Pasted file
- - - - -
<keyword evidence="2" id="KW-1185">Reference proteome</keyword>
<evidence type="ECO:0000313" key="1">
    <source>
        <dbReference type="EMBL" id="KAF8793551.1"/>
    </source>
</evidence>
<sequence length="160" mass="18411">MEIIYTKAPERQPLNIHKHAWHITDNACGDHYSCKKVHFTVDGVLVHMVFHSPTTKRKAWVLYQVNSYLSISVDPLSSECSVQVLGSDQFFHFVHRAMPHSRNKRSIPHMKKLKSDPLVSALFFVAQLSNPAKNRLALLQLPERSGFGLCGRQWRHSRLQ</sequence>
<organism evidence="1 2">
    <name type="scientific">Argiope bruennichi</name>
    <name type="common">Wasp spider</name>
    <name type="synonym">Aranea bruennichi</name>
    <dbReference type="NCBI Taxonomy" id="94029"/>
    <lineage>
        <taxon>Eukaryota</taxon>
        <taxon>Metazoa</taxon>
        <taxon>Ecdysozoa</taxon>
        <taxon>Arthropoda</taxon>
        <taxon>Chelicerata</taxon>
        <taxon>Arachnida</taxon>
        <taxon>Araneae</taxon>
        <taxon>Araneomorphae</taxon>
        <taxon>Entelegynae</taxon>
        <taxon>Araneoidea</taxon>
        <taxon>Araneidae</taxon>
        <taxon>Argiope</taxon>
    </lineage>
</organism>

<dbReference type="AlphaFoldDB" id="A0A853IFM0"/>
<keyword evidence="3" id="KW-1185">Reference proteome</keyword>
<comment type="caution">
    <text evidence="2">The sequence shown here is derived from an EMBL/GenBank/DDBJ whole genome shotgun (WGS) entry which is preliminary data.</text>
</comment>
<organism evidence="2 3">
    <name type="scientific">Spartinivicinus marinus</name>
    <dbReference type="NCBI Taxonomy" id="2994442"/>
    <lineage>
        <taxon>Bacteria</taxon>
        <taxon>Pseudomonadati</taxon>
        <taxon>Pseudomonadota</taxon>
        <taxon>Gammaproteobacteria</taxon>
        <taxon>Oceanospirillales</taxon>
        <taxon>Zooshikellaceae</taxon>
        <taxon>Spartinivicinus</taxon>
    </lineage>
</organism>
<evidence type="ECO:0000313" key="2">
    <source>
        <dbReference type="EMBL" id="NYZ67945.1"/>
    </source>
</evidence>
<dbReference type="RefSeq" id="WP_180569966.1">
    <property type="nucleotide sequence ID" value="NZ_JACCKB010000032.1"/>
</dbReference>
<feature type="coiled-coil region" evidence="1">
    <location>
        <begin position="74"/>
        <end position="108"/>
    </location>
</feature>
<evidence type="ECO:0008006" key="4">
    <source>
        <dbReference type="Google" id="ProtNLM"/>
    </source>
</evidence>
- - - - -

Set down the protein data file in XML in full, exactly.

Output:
<keyword evidence="2" id="KW-1185">Reference proteome</keyword>
<evidence type="ECO:0000313" key="1">
    <source>
        <dbReference type="EMBL" id="KAF8793551.1"/>
    </source>
</evidence>
<sequence length="160" mass="18411">MEIIYTKAPERQPLNIHKHAWHITDNACGDHYSCKKVHFTVDGVLVHMVFHSPTTKRKAWVLYQVNSYLSISVDPLSSECSVQVLGSDQFFHFVHRAMPHSRNKRSIPHMKKLKSDPLVSALFFVAQLSNPAKNRLALLQLPERSGFGLCGRQWRHSRLQ</sequence>
<organism evidence="1 2">
    <name type="scientific">Argiope bruennichi</name>
    <name type="common">Wasp spider</name>
    <name type="synonym">Aranea bruennichi</name>
    <dbReference type="NCBI Taxonomy" id="94029"/>
    <lineage>
        <taxon>Eukaryota</taxon>
        <taxon>Metazoa</taxon>
        <taxon>Ecdysozoa</taxon>
        <taxon>Arthropoda</taxon>
        <taxon>Chelicerata</taxon>
        <taxon>Arachnida</taxon>
        <taxon>Araneae</taxon>
        <taxon>Araneomorphae</taxon>
        <taxon>Entelegynae</taxon>
        <taxon>Araneoidea</taxon>
        <taxon>Araneidae</taxon>
        <taxon>Argiope</taxon>
    </lineage>
</organism>

<dbReference type="AlphaFoldDB" id="A0A853IFM0"/>
<keyword evidence="3" id="KW-1185">Reference proteome</keyword>
<comment type="caution">
    <text evidence="2">The sequence shown here is derived from an EMBL/GenBank/DDBJ whole genome shotgun (WGS) entry which is preliminary data.</text>
</comment>
<organism evidence="2 3">
    <name type="scientific">Spartinivicinus marinus</name>
    <dbReference type="NCBI Taxonomy" id="2994442"/>
    <lineage>
        <taxon>Bacteria</taxon>
        <taxon>Pseudomonadati</taxon>
        <taxon>Pseudomonadota</taxon>
        <taxon>Gammaproteobacteria</taxon>
        <taxon>Oceanospirillales</taxon>
        <taxon>Zooshikellaceae</taxon>
        <taxon>Spartinivicinus</taxon>
    </lineage>
</organism>
<evidence type="ECO:0000313" key="2">
    <source>
        <dbReference type="EMBL" id="NYZ67945.1"/>
    </source>
</evidence>
<dbReference type="RefSeq" id="WP_180569966.1">
    <property type="nucleotide sequence ID" value="NZ_JACCKB010000032.1"/>
</dbReference>
<feature type="coiled-coil region" evidence="1">
    <location>
        <begin position="74"/>
        <end position="108"/>
    </location>
</feature>
<evidence type="ECO:0008006" key="4">
    <source>
        <dbReference type="Google" id="ProtNLM"/>
    </source>
</evidence>